What Does Not Grow, Declines: Logistics in the EAC

Nakumatt and Uchumi can school supply chain firms in Kenya looking to conquer the EA region.

With improved and increased communications structures and trade relationships turning the world into the clichéd “global village”, industries are left with two choices: adapt and learn to use the environment to your advantage, or resist and decline.

For the logistics sector, the decision is simple: grow with the world. For supply chain firms in Kenya, the first step in this march forward would be to conquer what lies around us – the East African region. The climate for this expansion has never been better.

Kenya’s neighbors in the region, under the East African Community (EAC) blanket are doing their part in allowing for expansion of logistical operations across the member states. Favorable relations between the EAC member states have allowed for joint development projects geared toward promoting trade, such as the Arusha-Namanga-Athi River road, greatly easing functions of supply chain management, such as transportation of goods. Similarly helpful to the logistics industry was harmonization of key factors such as the vehicle weight limit within member states or standards of quality of goods for export, and the introduction of preferential tariff discounts.

The EAC is also currently in the path of important developments aimed at making it a more attractive region for trade and foreign investors. Efforts to strengthen the EAC have also come from external sources, such as the KES.630 million grant recently awarded to the EAC, COMESA, and SADC Tripartite Capacity Building Program (TCBP).

The African Development Bank, which provided the grant, has stated that the program is aimed at boosting the economic welfare of the 26 member states slated to benefit, by removing barriers to transfer of goods, developing regional value chains and stimulating economic activity in the process, thus providing employment opportunities. With a key focus on industrial and infrastructure development, the TCBP creates a wealth of potential business for the logistics industry, with enormous international growth potential that cannot be ignored.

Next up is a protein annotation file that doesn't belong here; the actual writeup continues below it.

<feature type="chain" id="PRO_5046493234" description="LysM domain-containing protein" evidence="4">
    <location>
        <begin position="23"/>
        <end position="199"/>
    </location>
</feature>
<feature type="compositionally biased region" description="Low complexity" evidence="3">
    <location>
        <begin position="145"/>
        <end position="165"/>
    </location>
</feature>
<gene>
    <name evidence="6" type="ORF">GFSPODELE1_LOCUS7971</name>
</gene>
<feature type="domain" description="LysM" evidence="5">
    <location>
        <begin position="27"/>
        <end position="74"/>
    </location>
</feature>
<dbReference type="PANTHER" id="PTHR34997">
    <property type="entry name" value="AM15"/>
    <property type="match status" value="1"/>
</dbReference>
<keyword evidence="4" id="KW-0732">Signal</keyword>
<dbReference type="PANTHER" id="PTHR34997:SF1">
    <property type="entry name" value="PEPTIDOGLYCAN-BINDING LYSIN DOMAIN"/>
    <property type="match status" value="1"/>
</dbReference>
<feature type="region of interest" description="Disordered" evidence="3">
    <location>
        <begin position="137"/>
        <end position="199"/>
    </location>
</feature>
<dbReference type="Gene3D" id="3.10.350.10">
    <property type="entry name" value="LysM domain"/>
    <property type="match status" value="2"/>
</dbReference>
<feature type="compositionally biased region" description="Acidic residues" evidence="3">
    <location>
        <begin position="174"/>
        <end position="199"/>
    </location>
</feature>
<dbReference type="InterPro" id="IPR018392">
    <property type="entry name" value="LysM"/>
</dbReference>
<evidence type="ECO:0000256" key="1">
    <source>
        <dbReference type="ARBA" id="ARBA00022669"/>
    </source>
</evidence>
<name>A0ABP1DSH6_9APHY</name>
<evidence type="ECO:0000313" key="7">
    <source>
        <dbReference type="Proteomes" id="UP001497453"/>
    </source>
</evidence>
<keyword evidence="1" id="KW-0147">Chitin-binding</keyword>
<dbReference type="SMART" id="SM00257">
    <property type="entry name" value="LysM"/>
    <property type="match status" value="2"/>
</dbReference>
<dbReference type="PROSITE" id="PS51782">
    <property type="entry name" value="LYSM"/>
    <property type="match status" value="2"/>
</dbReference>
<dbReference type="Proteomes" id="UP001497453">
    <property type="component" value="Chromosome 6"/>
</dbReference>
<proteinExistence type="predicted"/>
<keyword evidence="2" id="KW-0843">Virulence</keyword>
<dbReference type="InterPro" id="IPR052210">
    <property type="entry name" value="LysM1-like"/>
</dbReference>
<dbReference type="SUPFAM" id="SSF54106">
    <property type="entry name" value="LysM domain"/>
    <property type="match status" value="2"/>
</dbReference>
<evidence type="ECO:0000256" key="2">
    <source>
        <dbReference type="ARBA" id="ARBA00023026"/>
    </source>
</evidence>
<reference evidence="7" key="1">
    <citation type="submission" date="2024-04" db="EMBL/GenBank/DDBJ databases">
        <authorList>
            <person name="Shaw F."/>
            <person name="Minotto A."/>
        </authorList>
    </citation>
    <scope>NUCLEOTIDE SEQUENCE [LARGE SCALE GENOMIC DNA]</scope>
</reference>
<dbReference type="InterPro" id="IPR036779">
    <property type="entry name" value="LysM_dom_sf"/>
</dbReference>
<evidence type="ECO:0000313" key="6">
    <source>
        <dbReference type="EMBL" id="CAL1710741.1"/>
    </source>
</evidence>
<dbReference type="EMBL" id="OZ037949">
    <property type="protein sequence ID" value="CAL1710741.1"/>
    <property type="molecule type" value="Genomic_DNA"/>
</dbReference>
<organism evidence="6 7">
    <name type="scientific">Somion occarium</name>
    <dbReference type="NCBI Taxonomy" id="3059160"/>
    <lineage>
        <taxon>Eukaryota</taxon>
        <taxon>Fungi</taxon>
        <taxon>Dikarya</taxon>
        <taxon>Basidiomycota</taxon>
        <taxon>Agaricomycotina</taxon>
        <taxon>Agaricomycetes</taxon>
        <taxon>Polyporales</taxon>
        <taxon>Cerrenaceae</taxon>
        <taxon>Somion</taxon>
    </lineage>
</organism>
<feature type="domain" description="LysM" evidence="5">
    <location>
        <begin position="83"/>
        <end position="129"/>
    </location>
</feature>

The logistics industry must also learn from other industries that have blazed a trail in expansion into the larger East African region. One good example of this would be players in the Kenyan retail industry. Retail chain giant Nakumatt

Photo credit: Global Village Directory

Photo credit: Global Village Directory

recently announced the opening of their fifth branch in Uganda, a mall worth KES 382.5 million ($4.5 million). Having recognized the economic potential in the region, Nakumatt already has forty branches spread across East Africa, with continued plans for Ugandan expansion which include three other branch launches planned before the end of October.

Similarly, the Uchumi chain has made strides in East African occupation, achieving great success in neighboring Rwanda. So great has their performance been, in fact, that Uchumi shares have begun trading on the Rwandan stock exchange. Rwanda’s permanent secretary in the ministry of local government, Vincent Munyeshyaka, commended the move, stating that it gave Rwandan citizens a chance to own part of a highly successful venture, thereby making it a “part of the country”. Mr Munyeshyaka also expressed his hope that other private companies in Rwanda would follow suit and allow citizens the chance to invest in the stock market.

The success of retail industry players in East African markets not only provides inspiration for similar expansion from the logistics industry, it also directly creates freighting opportunities for internal and outsourced supply chain managers in getting stock of goods across the borders where needed, with local distribution being an option for goods produced within the countries in question.

With the universe seeming to conspire to make the East African region more hospitable to the logistics industry, it would be a catastrophic miscalculation to let expansion opportunities pass us by: what does not grow, declines and we as an industry, choose growth.

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